Linda's Cancer Story
Close-to-Home Care Means Quality Time with Those You Love
Cancer changes things — from the way you feel and the way you look, to the appointments on your calendar.
That was the case for Linda Wittenback, whose cancer journey started like many — with an annual mammogram detecting a suspicious spot. Doctors’ visits and chemotherapy soon filled Linda’s schedule, and she feels lucky that she was able to receive advanced care in the familiar hills of southeastern Kentucky, instead of in a bustling metropolis.
As soon as an ultrasound identified the spot, Linda’s providers wanted a biopsy. “I was in terrible shape,” she said. The technician didn’t think they had any available slots that day, so the impending biopsy was hanging over Linda’s head.
Luckily, Joyce Brown, nurse navigator for the Cancer Center at Baptist Health Corbin, had other plans.
“Joyce has had breast cancer twice and thyroid cancer,” Linda said. “She said, ‘I want you and [your husband] Robert to get some lunch. Come back and we’ll do the biopsy this afternoon.”
After cancer was confirmed, Linda called on a Friday afternoon to schedule an appointment with general surgeon Barbara Michna, MD. It was originally set up for the following Wednesday, but the office called back and offered an appointment that very afternoon.
Linda was a candidate for an advanced treatment, MammoSite® 5-day targeted radiation therapy, which is offered in Lexington. Once again, she got an appointment right away. “It was just five days of treatment, and you’re done,” Linda said.
Throughout 16 weeks of chemotherapy, Linda was able to spend quality time with her aging father, husband, two daughters and three grandchildren. One hot afternoon while sitting on her father’s deck, Linda slipped off the cap that covered her bald head.
“He told me I had the prettiest shaped head,” said Linda, remembering her “daddy,” who later passed away at the age of 92.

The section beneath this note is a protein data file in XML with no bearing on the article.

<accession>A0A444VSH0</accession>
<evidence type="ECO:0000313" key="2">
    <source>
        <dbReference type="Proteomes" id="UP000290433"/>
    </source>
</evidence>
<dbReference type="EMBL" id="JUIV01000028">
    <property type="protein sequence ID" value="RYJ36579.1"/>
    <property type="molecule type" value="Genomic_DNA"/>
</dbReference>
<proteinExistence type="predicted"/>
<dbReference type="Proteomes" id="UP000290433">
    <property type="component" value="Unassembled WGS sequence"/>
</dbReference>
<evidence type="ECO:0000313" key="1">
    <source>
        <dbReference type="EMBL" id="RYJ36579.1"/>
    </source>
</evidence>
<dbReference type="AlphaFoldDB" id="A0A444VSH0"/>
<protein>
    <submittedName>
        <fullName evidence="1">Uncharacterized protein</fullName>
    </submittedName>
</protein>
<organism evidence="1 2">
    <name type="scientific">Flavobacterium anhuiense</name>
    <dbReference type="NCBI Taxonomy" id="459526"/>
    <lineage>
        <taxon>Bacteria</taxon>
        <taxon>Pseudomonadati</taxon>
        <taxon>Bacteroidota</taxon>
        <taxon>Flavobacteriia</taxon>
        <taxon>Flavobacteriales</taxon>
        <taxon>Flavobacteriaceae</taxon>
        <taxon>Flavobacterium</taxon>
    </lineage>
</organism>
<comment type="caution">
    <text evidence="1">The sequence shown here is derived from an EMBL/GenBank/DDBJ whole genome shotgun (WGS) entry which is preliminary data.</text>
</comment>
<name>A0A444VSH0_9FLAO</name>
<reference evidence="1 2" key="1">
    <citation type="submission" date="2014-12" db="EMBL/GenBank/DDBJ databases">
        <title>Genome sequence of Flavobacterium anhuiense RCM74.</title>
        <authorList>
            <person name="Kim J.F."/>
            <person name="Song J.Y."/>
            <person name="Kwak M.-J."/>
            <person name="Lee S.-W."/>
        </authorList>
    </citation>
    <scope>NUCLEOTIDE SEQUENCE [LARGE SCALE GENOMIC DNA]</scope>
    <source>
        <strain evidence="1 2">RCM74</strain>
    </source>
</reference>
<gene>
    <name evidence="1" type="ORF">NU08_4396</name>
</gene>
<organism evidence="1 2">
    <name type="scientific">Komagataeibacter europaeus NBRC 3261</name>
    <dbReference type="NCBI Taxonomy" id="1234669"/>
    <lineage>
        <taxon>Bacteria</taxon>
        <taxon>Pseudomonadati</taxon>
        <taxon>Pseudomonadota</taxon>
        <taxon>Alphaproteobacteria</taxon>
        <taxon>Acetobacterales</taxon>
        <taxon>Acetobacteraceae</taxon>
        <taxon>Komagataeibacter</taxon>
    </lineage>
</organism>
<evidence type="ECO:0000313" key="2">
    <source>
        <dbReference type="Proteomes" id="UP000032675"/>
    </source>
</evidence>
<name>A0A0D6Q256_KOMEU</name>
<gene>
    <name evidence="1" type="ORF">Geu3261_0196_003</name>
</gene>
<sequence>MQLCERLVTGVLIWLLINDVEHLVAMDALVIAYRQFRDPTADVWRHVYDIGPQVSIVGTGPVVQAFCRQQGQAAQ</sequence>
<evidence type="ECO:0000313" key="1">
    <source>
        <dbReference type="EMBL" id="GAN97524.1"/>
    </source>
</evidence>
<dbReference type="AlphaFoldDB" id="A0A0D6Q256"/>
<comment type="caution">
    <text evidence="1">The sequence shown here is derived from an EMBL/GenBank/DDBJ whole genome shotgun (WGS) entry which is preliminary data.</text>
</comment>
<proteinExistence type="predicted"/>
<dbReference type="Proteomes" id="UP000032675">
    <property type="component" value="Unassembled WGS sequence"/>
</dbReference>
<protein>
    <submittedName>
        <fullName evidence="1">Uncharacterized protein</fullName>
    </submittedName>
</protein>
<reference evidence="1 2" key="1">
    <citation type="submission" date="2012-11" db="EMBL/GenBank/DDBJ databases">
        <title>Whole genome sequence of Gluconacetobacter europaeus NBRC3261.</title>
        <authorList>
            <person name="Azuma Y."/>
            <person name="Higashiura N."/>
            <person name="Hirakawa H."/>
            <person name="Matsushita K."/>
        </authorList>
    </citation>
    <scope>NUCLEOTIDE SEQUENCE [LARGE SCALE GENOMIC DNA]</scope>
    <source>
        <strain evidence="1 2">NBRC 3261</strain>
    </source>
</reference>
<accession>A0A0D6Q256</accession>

The Cancer Center in Corbin was a relief for Linda, who could pop over for treatment and be home within 10 minutes. She didn’t have to battle I-75 traffic. She didn’t have to worry she might miss an appointment due to a car accident or road construction. She didn’t spend afternoons cooped up in a car, but rather in the comfort of her home.
The best part of this extra time is the way Linda used it — often helping others. When she felt good, Linda, a retired seamstress, sewed heart-shaped pillows for other cancer patients “so they could tuck it up under their arms,” or hats for patients who had lost their hair. She even knitted 14 Christmas stockings for her family while undergoing radiation.
In addition to spending time with family and doing needlework, Linda has an appetite for the outdoors. She loves deer hunting, fishing on Laurel Lake and gardening, especially white sweet potatoes. It’s something her father loved, too.
Linda is now cancer free and active in a cancer support group that meets at the hospital. Recently, Baptist Health Corbin presented her with the Brenda McKeehan Celebration of Life award, in honor of her courage in the face of adversity.
“Brenda was a nurse at Baptist who fought cancer for 30 years,” says Linda. “She worked throughout each bout with cancer and still took care of her patients. That was an honor to receive that.”